Macron says Assad removal no longer priority for France
The new French leader said that fighting the Islamic State group had to be the international community's number one goal, leading to dismay from the Syrian opposition.
"The real change I've made on this question, is that I haven't said the deposing of Bashar al-Assad is a prerequisite for everything," Macron said in an interview with several European newspapers, including Britain's Guardian, Spain's El Pais and Germany's Sueddeutsche Zeitung.
"Because no one has introduced me to his legitimate successor," said the French president, who took office last month.
'Shame on France'
France was among the most vocal Western nations pushing for Assad to go at the start of the conflict, with Syrian opposition groups reacting to the policy change with shock and outrage.
"Shame on France, whose leader Emmanuel Macron does not see Bashar as its enemy or an enemy to humanity," tweeted Ahmed Ramadan, a member of the Syrian National Coalition, the main umbrella organisation of opposition groups.
"A tragic fall for morality and humanity," Ramadan added.
Another opposition figure, Khaled Khoja, wrote on Twitter: "Macron's statements are surprising, considering that France was among four countries in the core Friends of Syria group -- in addition to Britain, Turkey, and Qatar -- that had supported the departure of 'Chemical' Bashar."
Macron said he now saw two key priorities in Syria.
He repeated his warning however that the use of chemical weapons and any violation of humanitarian corridors implemented to deliver aid were "red lines" and that France would act alone in response if necessary.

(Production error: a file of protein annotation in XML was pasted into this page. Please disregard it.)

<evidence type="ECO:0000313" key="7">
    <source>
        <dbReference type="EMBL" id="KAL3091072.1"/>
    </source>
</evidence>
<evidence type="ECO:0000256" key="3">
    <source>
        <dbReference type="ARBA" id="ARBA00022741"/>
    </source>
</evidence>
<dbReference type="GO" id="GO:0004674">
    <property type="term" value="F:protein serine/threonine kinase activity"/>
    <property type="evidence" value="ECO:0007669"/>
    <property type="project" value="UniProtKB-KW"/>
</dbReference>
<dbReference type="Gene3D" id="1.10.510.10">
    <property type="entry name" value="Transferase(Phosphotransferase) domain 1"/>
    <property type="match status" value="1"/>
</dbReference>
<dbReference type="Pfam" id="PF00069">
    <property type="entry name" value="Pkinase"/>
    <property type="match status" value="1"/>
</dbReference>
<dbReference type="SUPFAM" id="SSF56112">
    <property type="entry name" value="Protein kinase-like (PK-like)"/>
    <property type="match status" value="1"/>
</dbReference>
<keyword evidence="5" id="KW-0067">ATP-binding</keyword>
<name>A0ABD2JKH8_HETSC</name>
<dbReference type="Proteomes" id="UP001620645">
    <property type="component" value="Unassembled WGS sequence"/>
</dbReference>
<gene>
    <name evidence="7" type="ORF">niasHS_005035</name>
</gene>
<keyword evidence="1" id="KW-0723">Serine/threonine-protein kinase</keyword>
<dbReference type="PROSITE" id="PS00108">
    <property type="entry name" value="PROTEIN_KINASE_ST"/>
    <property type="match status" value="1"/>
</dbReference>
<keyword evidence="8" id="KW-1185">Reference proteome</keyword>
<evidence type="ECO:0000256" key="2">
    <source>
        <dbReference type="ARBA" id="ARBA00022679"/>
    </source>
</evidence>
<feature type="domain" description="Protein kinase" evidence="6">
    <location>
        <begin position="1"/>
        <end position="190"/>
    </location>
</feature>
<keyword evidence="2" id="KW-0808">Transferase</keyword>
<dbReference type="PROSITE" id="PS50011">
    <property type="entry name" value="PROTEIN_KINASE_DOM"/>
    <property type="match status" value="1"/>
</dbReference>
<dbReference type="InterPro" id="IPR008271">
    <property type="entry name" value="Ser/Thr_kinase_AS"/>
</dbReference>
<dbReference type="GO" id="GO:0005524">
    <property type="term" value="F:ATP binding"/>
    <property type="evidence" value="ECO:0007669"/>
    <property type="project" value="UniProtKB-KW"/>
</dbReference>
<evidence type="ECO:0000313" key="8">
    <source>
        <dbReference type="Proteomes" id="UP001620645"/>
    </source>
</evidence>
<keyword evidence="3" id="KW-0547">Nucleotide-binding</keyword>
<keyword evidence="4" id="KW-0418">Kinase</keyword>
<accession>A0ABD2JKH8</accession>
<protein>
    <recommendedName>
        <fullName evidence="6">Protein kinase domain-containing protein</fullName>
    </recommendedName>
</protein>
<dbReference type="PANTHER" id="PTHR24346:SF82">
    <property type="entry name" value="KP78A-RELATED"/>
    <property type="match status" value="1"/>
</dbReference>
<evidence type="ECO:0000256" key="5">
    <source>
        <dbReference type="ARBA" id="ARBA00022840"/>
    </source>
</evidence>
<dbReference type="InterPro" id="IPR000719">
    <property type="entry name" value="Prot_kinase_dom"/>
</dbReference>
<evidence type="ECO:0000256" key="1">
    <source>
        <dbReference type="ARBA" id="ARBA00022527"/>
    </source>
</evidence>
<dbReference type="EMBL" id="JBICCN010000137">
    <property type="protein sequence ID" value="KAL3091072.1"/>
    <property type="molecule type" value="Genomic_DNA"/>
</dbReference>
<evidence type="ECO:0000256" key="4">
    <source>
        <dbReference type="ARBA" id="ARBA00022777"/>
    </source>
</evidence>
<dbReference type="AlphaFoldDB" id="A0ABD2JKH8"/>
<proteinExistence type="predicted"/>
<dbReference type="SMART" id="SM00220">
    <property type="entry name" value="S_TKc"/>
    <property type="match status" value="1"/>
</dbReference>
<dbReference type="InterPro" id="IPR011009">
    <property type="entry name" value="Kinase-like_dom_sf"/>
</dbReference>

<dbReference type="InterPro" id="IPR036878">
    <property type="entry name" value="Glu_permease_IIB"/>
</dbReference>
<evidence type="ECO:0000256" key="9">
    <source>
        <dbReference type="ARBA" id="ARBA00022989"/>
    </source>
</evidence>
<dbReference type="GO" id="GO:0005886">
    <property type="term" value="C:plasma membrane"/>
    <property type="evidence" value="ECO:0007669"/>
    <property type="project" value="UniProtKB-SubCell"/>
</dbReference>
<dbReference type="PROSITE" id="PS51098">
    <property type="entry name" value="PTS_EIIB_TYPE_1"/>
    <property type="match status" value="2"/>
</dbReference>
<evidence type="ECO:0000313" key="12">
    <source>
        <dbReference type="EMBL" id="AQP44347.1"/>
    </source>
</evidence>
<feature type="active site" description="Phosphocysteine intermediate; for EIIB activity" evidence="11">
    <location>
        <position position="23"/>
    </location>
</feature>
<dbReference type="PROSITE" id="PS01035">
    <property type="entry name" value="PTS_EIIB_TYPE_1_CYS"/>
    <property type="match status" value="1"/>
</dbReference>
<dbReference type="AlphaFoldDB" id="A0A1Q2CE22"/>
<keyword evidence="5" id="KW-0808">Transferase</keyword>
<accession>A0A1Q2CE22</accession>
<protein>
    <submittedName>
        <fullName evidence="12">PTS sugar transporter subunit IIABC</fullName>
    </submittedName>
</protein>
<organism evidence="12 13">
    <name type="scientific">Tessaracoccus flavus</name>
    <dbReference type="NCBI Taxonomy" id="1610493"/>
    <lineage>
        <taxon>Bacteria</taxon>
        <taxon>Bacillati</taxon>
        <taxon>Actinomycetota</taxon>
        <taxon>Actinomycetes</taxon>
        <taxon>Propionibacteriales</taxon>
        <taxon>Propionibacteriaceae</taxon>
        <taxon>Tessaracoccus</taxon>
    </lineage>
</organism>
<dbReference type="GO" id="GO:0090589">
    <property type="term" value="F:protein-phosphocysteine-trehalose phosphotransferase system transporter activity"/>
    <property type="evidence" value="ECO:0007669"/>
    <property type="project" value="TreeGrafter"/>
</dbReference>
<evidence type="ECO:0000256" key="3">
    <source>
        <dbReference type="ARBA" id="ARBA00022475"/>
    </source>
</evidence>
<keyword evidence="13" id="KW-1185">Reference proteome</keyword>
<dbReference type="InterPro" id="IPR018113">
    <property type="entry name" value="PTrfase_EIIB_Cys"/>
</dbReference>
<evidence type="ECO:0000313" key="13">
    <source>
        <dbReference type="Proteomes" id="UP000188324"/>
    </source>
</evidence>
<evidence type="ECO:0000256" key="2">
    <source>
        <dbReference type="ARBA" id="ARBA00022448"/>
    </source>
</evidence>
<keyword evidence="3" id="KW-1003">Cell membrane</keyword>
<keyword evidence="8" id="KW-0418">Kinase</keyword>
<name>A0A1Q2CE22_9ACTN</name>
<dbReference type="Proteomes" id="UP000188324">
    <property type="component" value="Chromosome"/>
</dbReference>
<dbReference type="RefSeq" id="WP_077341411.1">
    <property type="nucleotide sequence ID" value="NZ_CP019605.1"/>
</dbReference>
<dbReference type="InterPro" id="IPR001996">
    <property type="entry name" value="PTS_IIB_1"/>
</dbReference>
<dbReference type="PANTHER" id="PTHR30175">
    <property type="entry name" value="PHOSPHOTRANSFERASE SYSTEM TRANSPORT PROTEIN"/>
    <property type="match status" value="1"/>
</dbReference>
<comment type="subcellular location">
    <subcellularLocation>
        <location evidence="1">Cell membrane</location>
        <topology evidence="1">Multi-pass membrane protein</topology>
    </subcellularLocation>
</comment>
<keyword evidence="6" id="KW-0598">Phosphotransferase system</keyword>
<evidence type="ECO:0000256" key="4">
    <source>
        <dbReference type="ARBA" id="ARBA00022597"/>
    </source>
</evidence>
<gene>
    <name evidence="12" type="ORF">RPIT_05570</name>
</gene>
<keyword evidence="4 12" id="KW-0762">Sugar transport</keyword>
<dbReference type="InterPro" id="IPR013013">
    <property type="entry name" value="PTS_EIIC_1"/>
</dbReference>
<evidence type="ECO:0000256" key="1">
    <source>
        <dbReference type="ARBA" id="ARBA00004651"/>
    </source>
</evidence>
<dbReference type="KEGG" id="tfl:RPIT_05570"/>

Macron said the international community had made a "collective error" in thinking the conflict could be solved "only with military force", adding: "My deep conviction is that we need a political and diplomatic roadmap."
"My line is clear: one, a total fight against terrorist groups. They are our enemies... We need the cooperation of everyone to eradicate them, particularly Russia. Two: stability in Syria, because I don't want a failed state."
The Syrian conflict began when the Baath regime, in power since 1963 and led by President Bashar al-Assad, responded with military force to peaceful protests demanding democratic reforms during the Arab Spring wave of uprisings, triggering an armed rebellion fuelled by mass defections from the Syrian army.
According to independent monitors, hundreds of thousands of civilians have been killed in the war, mostly by the regime and its powerful allies, and millions have been displaced both inside and outside of Syria.
The brutal tactics pursued mainly by the regime, which have included the use of chemical weapons, sieges, mass executions and torture against civilians have led to war crimes investigations.